Why higher education isn't as bad off as they want you to believe
Week after week, Nevada System of Higher Education Chancellor Jim Rogers has been telling us how important higher education is, and how he needs more money to fund the system "properly." Ultimately, what he got for his efforts was a more than 30 percent reduction in appropriations from Gov. Gibbons' proposed budget. Needless to say, the chancellor is not happy.
But is NSHE really as bad off as some would have us believe?
After all, government isn't the only source of funding for our universities. The University of Nevada, Las Vegas, for example, received a $37 million donation from the Greenspun family. But sadly, the donation was used to help fund a palatial, $93 million campus building called Greenspun Hall, which cost roughly $780 per square foot.
Having become accustomed to blowing money on these kinds of costly goodies, it's no wonder those who run our higher education system are addicted to extravagant spending levels.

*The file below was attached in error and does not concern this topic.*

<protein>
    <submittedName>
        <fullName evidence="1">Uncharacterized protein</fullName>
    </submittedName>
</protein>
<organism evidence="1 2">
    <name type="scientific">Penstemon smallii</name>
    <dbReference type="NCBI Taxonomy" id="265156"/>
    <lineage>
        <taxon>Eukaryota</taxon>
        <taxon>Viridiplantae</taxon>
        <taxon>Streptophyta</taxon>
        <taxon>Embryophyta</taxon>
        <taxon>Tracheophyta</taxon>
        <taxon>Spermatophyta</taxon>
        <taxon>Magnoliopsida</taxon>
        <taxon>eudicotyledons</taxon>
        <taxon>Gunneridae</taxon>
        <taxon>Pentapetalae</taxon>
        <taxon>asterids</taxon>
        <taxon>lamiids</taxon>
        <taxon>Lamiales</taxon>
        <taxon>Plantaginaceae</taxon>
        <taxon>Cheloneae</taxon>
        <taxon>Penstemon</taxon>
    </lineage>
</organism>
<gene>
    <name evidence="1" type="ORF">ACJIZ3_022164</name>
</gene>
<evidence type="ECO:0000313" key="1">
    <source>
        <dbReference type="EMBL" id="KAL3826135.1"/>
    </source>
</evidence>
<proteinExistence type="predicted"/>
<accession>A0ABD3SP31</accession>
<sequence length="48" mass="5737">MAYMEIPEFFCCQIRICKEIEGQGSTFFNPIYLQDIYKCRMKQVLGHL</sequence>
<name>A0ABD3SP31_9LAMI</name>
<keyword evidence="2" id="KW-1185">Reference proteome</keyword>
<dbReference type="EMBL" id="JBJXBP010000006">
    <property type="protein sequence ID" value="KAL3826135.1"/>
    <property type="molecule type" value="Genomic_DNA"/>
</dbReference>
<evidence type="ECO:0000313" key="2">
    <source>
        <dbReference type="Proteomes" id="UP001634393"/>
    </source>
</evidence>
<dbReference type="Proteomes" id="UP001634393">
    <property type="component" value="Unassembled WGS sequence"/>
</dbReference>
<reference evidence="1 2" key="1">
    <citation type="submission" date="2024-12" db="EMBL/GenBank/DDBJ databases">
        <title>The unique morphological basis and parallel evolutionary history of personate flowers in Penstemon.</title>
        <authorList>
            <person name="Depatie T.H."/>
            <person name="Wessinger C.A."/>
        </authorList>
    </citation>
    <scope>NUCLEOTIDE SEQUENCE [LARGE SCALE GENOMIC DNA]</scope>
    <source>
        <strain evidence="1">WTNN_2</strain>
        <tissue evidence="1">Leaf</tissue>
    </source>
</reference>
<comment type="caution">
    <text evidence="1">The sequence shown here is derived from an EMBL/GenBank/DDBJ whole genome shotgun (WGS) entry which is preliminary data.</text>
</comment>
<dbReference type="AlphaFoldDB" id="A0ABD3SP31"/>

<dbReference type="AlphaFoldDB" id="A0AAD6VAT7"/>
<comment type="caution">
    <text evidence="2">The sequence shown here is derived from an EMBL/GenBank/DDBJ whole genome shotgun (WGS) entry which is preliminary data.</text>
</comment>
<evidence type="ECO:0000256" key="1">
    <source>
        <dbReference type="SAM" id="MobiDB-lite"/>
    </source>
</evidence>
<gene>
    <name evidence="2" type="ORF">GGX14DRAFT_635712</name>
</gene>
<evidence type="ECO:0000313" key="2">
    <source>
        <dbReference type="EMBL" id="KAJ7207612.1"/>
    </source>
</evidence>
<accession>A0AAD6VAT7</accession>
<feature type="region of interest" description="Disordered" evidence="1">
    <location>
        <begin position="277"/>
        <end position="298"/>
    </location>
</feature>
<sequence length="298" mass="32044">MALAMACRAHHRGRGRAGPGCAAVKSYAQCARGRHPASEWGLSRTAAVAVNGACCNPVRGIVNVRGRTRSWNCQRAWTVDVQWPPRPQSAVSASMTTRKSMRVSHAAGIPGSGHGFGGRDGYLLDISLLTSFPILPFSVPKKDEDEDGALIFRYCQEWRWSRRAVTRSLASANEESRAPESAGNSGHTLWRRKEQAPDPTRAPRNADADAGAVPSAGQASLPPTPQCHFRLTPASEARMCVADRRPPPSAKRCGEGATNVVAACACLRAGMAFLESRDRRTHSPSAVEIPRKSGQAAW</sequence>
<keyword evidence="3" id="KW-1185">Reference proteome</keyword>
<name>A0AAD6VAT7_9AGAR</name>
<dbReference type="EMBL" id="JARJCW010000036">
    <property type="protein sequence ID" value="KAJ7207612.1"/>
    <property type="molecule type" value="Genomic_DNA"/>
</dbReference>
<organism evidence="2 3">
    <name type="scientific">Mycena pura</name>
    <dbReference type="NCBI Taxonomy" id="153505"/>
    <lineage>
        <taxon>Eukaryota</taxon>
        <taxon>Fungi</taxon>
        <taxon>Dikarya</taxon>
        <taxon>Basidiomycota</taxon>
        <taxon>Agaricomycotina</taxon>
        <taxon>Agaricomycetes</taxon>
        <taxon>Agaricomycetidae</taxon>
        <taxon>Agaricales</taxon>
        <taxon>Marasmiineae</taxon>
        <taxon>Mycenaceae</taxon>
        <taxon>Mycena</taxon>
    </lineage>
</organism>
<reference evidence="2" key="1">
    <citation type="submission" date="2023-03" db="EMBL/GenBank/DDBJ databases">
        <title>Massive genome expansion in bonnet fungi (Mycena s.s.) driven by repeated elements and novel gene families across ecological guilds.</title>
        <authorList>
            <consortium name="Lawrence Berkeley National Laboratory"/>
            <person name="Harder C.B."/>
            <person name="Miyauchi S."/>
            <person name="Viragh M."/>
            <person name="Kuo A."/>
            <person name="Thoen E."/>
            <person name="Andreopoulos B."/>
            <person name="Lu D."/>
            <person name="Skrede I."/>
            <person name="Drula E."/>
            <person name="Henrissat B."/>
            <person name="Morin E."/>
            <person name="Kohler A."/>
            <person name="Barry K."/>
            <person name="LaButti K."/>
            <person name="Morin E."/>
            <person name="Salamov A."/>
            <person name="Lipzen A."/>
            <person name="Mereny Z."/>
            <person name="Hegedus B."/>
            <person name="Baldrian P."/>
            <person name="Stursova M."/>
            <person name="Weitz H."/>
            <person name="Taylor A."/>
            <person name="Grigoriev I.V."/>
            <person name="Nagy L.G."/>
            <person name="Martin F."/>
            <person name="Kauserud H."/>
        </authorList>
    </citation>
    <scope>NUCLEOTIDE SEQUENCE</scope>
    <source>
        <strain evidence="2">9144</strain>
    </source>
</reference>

As for the alleged 52 percent budget cuts to UNLV and UNR, it is really a 50 percent cut in general fund appropriations, not a 50 percent cut in the budget. Remember, the general fund is just one portion of UNLV and UNR's operating budget.
Former State Sen. Bob Beers has a post over at Nevada Taxpayer Guide that outlines state appropriations to higher education. We have recreated his chart below, adding in fiscal years 2010 and 2011 along with the percentage increases in appropriations between each year (the figures are not adjusted for inflation).
Nevada System of Higher Education Appropriations 2002-2011
General Fund Appropriations
Clearly, NSHE has enjoyed a few generous spending increases in appropriations over the years—the bulk of which have been considerably higher than inflation.
Even with the new budget cuts, NSHE will still have $1.28 billion to spend over the next biennium, 25 percent more than it had during the 2001-03 biennium. Adjust for inflation, and there is virtually no difference between the 2010-11 and the 2001-03 appropriations for higher education.
The Nevada System of Higher Education does face tough choices. It must learn how to prioritize spending, eliminate waste, use technology to lower costs, and get back to basics—i.e. actually educating students, not just providing jobs to Ph.D.s.